Where there was a need to bring out a melodic line or a quick accented chord at a different volume than notes that appeared to be struck simultaneously, the editor used a displacement method for the desired note. Since a well maintained reproducing piano with a tight vacuum was able to make dynamic changes exceedingly fast, these changes could be done rapidly leaving the perception that the note was truly accented. The accented note would be placed on the roll either just before or immediately after the notes that were to be unaffected, and the coding for an increase in volume would be in line with just those intended notes, followed by a coding to return the stack to the previous dynamic level. The opposite could be achieved for subito effects where sudden quiet is desired within louder passages. While it seems like a time-consuming process, the skilled editor could turn out many rolls a day, depending on the length of the piece and the level of micro-editing needed.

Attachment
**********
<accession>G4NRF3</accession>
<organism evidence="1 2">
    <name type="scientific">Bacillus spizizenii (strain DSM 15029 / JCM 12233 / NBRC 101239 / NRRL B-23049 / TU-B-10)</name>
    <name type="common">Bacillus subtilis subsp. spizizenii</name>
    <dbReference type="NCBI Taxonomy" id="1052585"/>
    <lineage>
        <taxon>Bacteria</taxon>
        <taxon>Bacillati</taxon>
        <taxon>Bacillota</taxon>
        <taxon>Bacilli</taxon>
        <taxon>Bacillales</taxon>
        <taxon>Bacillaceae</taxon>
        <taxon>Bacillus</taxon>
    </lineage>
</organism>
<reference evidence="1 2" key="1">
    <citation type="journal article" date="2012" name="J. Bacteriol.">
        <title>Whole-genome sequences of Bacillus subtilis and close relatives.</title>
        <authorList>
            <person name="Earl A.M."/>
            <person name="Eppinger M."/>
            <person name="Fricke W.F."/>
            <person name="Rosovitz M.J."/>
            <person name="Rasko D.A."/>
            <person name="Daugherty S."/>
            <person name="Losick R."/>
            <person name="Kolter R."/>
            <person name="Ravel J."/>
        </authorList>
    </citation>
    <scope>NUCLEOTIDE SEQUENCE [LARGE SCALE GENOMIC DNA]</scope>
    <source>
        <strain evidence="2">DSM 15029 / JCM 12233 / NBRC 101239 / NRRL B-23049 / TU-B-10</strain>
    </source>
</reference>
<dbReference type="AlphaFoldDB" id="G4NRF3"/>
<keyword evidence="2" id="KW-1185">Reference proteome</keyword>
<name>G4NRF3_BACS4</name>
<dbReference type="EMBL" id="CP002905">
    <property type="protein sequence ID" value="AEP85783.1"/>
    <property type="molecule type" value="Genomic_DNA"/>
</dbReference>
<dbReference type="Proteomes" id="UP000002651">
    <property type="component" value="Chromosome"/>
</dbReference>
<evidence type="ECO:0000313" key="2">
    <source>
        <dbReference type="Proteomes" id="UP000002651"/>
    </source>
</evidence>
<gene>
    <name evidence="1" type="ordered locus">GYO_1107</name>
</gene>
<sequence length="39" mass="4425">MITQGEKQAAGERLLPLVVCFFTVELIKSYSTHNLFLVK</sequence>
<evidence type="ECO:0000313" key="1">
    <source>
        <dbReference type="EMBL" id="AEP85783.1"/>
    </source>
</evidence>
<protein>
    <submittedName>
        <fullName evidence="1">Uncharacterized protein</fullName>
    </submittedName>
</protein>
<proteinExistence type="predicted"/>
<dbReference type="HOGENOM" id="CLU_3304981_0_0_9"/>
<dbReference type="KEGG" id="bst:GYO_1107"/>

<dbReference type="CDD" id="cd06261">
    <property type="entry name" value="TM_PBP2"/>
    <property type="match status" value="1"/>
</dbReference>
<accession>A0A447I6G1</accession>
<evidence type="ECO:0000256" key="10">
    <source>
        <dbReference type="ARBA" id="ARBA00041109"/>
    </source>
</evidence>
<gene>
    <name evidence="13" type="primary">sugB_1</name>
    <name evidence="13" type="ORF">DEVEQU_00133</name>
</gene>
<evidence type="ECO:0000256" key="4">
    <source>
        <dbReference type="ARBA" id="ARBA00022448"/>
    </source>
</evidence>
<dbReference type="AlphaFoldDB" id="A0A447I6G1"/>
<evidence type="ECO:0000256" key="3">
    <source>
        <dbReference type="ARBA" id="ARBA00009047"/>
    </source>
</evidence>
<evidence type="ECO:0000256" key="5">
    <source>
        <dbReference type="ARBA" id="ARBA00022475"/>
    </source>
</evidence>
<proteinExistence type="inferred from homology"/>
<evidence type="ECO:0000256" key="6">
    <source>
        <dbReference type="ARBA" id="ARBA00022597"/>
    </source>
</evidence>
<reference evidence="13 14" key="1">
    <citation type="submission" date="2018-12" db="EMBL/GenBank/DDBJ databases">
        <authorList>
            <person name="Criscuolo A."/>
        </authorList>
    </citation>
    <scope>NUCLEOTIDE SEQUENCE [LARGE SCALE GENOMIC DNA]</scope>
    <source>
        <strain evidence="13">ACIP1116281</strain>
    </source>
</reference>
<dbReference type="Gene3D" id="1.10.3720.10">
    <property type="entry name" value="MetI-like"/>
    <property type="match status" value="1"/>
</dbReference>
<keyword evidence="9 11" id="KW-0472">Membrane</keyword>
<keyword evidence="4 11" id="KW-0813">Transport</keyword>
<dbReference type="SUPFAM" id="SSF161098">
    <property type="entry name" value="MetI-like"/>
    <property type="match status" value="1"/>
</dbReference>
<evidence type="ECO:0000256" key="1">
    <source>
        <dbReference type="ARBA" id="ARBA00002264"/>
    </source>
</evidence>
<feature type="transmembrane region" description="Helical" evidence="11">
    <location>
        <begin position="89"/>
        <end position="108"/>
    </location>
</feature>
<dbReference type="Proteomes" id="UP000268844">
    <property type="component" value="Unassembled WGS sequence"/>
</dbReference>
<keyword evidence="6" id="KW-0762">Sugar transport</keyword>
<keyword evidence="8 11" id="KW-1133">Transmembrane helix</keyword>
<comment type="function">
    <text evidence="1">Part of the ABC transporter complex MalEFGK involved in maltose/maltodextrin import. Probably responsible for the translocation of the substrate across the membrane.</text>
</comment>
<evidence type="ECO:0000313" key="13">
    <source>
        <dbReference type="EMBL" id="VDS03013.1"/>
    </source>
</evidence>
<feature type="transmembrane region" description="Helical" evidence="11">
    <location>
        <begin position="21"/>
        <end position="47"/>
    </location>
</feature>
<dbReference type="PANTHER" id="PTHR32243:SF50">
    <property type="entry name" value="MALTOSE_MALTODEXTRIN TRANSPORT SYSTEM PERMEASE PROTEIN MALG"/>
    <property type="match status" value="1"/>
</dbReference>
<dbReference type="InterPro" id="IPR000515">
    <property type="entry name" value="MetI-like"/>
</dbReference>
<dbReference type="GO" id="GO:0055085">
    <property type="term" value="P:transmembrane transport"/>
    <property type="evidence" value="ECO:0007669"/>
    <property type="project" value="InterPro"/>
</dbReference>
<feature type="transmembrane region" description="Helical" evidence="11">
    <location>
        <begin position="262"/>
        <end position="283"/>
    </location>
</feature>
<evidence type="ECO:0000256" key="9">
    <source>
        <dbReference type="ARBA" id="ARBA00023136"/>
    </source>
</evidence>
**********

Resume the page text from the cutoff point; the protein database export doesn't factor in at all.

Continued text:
Reproducing pianos also allowed an extra level of control for the person playing the roll. There were different volumes for playback, varying from Solo (loud) to Dance (moderate) and Soft setting as well. Standard and expression rolls could also be altered, providing left and right control over the dynamics in mildly stepped levels. Some of the Welte pianos even provided a remote control system that allowed for a spool box to be kept in a closet or alternate room, so that the rolls and the player portion could be kept out of sight while the overall appearance of the piano was not altered by the necessary hardware. Similar systems were used in public settings as a novelty, in essence creating a ghost pianist at the keyboard.
Bibliography and Recommended Reading
Click on a book cover to locate and order it.
The Golden Age of Automatic Musical Instruments
Arthur A. Reblitz (edited by Q. David Bowers) - ©2001, Mechanical Music Press